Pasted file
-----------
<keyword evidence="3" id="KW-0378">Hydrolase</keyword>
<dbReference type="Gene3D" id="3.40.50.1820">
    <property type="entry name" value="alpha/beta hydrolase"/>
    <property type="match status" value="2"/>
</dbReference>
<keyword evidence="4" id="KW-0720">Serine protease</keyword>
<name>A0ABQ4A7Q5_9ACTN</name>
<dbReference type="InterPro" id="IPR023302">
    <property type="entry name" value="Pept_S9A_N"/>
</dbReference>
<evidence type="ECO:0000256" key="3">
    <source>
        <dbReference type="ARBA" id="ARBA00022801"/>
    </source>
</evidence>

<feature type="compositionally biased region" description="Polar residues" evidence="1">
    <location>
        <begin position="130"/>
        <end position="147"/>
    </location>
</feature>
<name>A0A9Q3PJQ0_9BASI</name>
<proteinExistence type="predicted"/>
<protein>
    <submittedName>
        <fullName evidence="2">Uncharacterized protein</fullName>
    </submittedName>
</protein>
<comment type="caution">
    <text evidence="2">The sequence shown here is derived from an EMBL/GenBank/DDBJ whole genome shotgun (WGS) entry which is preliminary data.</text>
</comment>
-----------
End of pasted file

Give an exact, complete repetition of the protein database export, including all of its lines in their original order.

<keyword evidence="3" id="KW-0378">Hydrolase</keyword>
<dbReference type="Gene3D" id="3.40.50.1820">
    <property type="entry name" value="alpha/beta hydrolase"/>
    <property type="match status" value="2"/>
</dbReference>
<keyword evidence="4" id="KW-0720">Serine protease</keyword>
<name>A0ABQ4A7Q5_9ACTN</name>
<dbReference type="InterPro" id="IPR023302">
    <property type="entry name" value="Pept_S9A_N"/>
</dbReference>
<evidence type="ECO:0000256" key="3">
    <source>
        <dbReference type="ARBA" id="ARBA00022801"/>
    </source>
</evidence>

<feature type="compositionally biased region" description="Polar residues" evidence="1">
    <location>
        <begin position="130"/>
        <end position="147"/>
    </location>
</feature>
<name>A0A9Q3PJQ0_9BASI</name>
<proteinExistence type="predicted"/>
<protein>
    <submittedName>
        <fullName evidence="2">Uncharacterized protein</fullName>
    </submittedName>
</protein>
<comment type="caution">
    <text evidence="2">The sequence shown here is derived from an EMBL/GenBank/DDBJ whole genome shotgun (WGS) entry which is preliminary data.</text>
</comment>